Napa River Restoration
–$894,324 to Napa County with partners Napa County Resource Conservation District (RCD), California Land Stewardship Institute and private landowners.
–Restoring habitat within the Napa River’s Oakville to Oak Knoll reach by widening the channel, enhancing the floodplain, and reducing bank erosion to improve water quality and salmon habitat.

Upper York Creek Dam Removal and Restoration
–$987,876 to City of St. Helena with partners California Department of Water Resources, National Marine Fisheries Service, Napa County and Napa County RCD.
–Removing an earthen dam and fish passage barrier to open access to 1.5 miles of steelhead habitat and restoring a channel cross-section on Upper York Creek to reconnect the creek with the Napa River.

Urban Greening Bay Area
–$1,730,862 to San Francisco Estuary Partnership/Association of Bay Area Governments (ABAG) with partners San Francisco Estuary Institute, San Jose, Sunnyvale, San Mateo, Richmond and Oakland.
–Upgrading the “GreenPlan-IT” GIS tools to increase widespread implementation and tracking of green infrastructure in the Bay Area to improve water quality.

Suisun Marsh Water Quality Restoration
–$843,982 to San Francisco Estuary Partnership/ABAG with partners Suisun RCD and private landowners.
–Reducing dissolved oxygen water quality impairments using Best Management Practices in the most severely impacted areas of Suisun Marsh.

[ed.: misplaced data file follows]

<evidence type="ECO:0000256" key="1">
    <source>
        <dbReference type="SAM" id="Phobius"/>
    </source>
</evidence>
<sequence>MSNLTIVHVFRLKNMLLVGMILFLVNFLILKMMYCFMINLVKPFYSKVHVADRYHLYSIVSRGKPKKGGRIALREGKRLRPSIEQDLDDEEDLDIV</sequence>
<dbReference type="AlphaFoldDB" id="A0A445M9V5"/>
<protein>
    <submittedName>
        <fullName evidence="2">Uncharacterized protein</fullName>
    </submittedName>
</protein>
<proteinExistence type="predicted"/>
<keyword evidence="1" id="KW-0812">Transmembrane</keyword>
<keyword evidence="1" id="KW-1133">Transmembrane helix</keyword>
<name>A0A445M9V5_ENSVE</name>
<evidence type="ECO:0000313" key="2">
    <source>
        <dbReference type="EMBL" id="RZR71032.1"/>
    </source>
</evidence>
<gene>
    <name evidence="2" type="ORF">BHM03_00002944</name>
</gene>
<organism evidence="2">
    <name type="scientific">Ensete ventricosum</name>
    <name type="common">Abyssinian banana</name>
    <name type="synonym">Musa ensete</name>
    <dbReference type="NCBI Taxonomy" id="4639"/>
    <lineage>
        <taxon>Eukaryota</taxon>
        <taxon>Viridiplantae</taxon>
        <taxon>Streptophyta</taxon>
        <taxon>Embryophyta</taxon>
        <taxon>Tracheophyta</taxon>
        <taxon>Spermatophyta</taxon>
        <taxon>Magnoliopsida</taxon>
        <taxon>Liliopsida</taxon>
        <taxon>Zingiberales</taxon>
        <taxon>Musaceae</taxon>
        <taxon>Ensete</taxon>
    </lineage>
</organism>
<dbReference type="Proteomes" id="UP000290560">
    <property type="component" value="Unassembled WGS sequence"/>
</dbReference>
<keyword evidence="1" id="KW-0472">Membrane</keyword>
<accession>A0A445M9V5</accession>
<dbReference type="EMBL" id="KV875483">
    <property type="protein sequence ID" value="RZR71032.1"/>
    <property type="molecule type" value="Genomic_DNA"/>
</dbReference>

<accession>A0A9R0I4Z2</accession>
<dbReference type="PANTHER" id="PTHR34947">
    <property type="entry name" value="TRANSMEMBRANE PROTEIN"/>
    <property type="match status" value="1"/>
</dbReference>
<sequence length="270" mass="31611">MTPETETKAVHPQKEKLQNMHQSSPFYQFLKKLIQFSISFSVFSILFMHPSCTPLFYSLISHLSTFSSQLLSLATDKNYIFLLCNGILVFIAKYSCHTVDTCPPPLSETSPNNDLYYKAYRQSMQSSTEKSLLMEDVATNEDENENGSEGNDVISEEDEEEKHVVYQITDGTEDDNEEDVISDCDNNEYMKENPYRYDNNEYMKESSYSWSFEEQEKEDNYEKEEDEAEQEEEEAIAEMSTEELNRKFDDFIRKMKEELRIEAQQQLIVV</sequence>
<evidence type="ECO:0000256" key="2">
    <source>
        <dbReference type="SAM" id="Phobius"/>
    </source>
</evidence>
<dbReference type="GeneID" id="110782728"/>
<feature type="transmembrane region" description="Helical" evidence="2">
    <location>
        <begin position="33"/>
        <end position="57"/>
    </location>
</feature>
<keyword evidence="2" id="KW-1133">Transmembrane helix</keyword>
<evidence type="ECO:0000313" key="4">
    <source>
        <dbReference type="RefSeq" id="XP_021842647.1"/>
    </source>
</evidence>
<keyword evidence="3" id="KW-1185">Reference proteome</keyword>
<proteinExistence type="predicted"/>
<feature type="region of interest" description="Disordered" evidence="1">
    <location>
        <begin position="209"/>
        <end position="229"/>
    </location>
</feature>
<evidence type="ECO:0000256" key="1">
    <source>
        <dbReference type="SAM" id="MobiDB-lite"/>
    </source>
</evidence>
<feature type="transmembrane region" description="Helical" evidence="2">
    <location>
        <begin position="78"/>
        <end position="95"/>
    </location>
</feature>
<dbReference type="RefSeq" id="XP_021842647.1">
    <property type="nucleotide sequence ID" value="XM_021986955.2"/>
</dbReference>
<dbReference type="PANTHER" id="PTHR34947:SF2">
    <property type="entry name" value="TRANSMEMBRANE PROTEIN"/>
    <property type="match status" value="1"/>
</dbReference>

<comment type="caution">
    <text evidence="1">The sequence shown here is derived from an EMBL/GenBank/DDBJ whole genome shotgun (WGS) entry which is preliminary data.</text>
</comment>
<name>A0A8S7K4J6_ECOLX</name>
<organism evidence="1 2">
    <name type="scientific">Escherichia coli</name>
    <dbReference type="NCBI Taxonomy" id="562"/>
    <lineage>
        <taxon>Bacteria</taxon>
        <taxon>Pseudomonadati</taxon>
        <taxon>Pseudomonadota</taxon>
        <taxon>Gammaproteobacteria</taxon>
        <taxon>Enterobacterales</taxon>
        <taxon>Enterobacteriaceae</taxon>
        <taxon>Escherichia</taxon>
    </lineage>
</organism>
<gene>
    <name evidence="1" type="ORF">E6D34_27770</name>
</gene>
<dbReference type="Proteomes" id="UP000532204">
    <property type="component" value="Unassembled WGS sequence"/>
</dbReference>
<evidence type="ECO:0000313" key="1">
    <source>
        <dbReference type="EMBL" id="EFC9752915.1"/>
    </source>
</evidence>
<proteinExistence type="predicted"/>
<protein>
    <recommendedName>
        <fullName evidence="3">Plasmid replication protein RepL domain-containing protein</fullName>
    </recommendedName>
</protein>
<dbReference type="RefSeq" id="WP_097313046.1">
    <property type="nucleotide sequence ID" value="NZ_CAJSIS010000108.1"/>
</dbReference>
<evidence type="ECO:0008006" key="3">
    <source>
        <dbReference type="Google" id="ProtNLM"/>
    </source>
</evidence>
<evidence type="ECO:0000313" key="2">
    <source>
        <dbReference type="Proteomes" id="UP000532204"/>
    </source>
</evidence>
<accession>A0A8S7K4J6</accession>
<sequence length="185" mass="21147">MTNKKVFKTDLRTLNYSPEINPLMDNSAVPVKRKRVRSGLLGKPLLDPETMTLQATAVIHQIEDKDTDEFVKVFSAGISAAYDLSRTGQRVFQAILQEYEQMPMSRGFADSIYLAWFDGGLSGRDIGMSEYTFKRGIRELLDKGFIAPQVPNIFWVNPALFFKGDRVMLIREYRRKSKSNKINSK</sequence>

Watershed Education Through Trash Reduction
–$800,000 to City of Hayward with partners Hayward School District, East Bay Regional Park District, Hayward Area Recreation and Park District, Hayward Youth Commission, Keep Hayward Clean & Green Task Force and California State University East Bay.
–Installing two large trash capture devices in industrial areas of the city to prevent trash from reaching the Bay and developing a watershed stewardship curriculum for students to promote source reduction of trash as well as clean-ups.

Clean Streams in Southern Sonoma County
–$991,156 to Sonoma County with partners City of Sonoma, Sonoma Ecology Center, Sonoma County Parks, Sonoma County Water Agency and private landowners.
–Reducing sediment and pathogen pollution in Sonoma Creek and Petaluma River watersheds and tracking project progress on improving water quality in Sonoma Creek.

For more on EPA’s San Francisco Bay Water Quality Improvement Fund, visit:
http://www2.epa.gov/sfbay-delta/sf-bay-water-quality-improvement-fund

Contact Information: Suzanne Skadowski, 415-972-3165,

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EPA

U.S. Environmental Protection Agency (EPA) leads the nation's environmental science, research, education and assessment efforts. The mission of the Environmental Protection Agency is to protect human health and the environment. Since 1970, EPA has been working for a cleaner, healthier environment for the American people.

EPA employs 17,000 people across the country, including our headquarters offices in Washington, DC, 10 regional offices, and more than a dozen labs. Our staff are highly educated and technically trained; more than half are engineers, scientists, and policy analysts. In addition, a large number of employees are legal, public affairs, financial, information management and computer specialists.